The Power to Read

I am sure that this is part of a lot of your lives on a daily basis. Super Why is a favorite around our house. Our kids really like the hip hip hooray happy dance at the end. I am usually in the shower or getting ready, so I don’t usually pay close attention to the show. Plus there are around five episodes that they just play over and over again. However, for some reason, the other day when Super Why went all extra super with his Power to Read, it struck me. Now, Super Why’s power to read means showing kids how to pass a reading test. Super Why shows them three words that will complete a sentence. He and the audience kids then work together to choose the word that fits the best outcome for the story. This makes my teacher heart a little sad every time I see it. However what struck me on this regular old day was the real power of reading. There is a reason dictators throughout history have made reading illegal for the masses. Reading is the way human knowledge is passed and expanded. It is how the ideas that have changed the world have reached those making the change. Revolutions always start with words spread in the quiet and dark and secret until the spirits they invoke in people come bursting out to create a new age.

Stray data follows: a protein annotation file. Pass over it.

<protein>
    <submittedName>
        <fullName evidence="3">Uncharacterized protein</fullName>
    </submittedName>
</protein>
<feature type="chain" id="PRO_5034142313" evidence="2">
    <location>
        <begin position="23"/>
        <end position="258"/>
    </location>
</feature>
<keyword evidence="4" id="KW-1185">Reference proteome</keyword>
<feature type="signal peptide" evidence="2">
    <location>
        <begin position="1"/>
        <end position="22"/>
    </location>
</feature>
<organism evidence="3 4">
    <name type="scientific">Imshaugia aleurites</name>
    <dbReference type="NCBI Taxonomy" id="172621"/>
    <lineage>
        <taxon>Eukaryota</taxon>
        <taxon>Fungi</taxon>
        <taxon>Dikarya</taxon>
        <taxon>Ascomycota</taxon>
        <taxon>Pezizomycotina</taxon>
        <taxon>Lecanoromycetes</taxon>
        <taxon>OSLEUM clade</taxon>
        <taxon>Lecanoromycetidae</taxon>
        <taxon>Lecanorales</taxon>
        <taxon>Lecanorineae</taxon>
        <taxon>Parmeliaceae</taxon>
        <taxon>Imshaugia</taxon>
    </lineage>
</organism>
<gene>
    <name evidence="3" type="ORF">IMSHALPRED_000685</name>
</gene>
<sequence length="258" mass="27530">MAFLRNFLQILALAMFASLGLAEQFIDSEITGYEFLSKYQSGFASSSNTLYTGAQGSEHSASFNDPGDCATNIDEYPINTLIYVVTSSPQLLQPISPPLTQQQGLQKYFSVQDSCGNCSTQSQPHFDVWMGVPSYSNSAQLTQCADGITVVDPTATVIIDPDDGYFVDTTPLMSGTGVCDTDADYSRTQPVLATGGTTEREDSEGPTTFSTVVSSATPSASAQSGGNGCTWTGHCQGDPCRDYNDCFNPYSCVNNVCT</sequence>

And sometimes the lessons are not so big. They are small and simple. Here are somethings I have learned as a lifelong reader.

If you are open-minded and kind, friendship will always find you. (There is nothing wrong with crying yourself to sleep over a spider spinning to her last to save a friend. Whether you are five, and your mom thinks she has traumatized you, or you are in your twenties. Ahem.)

A girl can accomplish anything she can put her observant mind to even if she’s wearing a pencil skirt. All she needs are two plucky friends and a convertible.

The answers are right there if you just look for them.

Slavery is a sickening blight on the world, and the damage people can do to innocence is heartbreaking. Ten years old is a tough time to learn that.

The love of a dog for his owner can only be overcome by his love for his sister.

If you ever run away, a museum is the best place to live.

Christmas should be simple. To be happy with a peppermint stick, a tin cup and a penny is the good life.

Dragons and music are beautiful and so is believing in them.

Some times surviving means being a real bratty, bitchy, tough broad.

Sometimes the belief in art transcends our differences.

Commitment can be tedious. You just got to hope it’s worth it in the end.

If Jesus had used dumbfucks instead of the meak, I’d be a more devout Christian.

And there is nothing wrong with reading for the absolute fun of the story.

What lessons have you learned from your favorite books?

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